Sunday, 11 February 2007


We misunderstand the motivations of the bully. We assume he (or she, but let's go with he) delights in his sheer will-to-dominate, that there is a feeling of power and concomitant jouissance (Hobbes's 'suddaine glory') in bullying others. But this is almost never the case. The vast majority of bullies feel themselves to be the ones picked upon, feel that they have been thwarted or treated unfairly, and bully others either in the service of some notion of equality of suffering, or justice, or in pursuit of some other motivation that dilutes what might otherwise be the bliss of the motiveless malignancy.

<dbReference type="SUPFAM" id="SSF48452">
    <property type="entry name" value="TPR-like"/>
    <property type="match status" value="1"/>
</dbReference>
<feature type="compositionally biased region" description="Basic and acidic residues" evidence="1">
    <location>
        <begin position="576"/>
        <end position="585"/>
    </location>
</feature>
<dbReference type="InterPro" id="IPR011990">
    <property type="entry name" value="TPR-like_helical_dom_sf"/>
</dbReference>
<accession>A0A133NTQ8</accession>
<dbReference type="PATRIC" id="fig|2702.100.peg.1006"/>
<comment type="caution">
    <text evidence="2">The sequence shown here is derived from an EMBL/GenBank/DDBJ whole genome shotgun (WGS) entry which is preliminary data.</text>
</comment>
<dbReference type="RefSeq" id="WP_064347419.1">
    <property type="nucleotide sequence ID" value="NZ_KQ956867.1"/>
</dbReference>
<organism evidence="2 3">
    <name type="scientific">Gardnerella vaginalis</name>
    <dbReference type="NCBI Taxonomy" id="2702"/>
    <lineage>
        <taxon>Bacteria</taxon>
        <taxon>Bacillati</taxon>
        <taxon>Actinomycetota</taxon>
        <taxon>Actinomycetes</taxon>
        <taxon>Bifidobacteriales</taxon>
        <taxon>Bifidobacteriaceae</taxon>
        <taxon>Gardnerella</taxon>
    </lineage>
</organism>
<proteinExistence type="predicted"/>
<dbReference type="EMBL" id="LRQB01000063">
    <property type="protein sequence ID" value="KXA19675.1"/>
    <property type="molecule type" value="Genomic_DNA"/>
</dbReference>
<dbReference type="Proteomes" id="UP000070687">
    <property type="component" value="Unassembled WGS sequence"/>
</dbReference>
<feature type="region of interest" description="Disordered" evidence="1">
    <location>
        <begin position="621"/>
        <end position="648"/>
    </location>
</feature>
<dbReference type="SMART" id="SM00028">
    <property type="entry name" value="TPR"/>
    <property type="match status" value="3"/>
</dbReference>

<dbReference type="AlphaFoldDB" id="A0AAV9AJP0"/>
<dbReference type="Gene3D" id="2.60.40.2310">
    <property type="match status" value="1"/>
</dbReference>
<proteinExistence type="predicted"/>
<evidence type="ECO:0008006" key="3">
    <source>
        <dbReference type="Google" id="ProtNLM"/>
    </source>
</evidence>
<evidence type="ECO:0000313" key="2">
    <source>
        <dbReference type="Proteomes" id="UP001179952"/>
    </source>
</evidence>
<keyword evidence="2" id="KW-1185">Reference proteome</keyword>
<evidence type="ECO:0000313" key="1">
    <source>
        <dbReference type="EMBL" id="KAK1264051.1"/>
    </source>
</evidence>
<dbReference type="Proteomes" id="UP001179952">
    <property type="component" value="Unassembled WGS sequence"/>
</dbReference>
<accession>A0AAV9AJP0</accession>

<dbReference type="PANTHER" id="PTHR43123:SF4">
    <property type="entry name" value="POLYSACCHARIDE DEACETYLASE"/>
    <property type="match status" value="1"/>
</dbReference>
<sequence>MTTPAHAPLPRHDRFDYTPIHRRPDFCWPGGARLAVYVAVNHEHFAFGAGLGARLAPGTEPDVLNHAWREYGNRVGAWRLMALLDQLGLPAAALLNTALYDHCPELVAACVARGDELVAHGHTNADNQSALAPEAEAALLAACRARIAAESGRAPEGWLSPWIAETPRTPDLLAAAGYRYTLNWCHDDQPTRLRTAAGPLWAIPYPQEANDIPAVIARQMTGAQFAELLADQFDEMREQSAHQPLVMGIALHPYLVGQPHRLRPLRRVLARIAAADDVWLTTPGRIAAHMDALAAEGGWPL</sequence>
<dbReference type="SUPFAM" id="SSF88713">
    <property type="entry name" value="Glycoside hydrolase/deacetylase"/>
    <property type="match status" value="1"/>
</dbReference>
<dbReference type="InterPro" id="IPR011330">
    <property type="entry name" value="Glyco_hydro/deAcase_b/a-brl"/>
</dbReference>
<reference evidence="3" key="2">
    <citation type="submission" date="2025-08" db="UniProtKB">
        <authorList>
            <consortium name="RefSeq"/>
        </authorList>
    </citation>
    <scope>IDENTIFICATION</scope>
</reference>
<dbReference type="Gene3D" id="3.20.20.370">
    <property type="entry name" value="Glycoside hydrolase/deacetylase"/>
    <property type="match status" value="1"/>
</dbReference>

Take, for example, that subset of bullying we call racism. The racist does not soar freely in his own mind over the representative of the 'inferior' race; he already starts from a position where he is the one discriminated against, and acts with the belief that, should he ever be called to account his accusers will at least understand his mitigating circumstances. The fact that, actually, no such mitigating circumstances exist, that the victim of bullying neither knows nor ought to be care why the bully bullies, does not occur to the bully. Being a concentration camp guard feels to the guard like work, a chore, a duty, a self-sacrifice; and most racists and bullies feel the same way about their bullying. This is especially true of online bullying.

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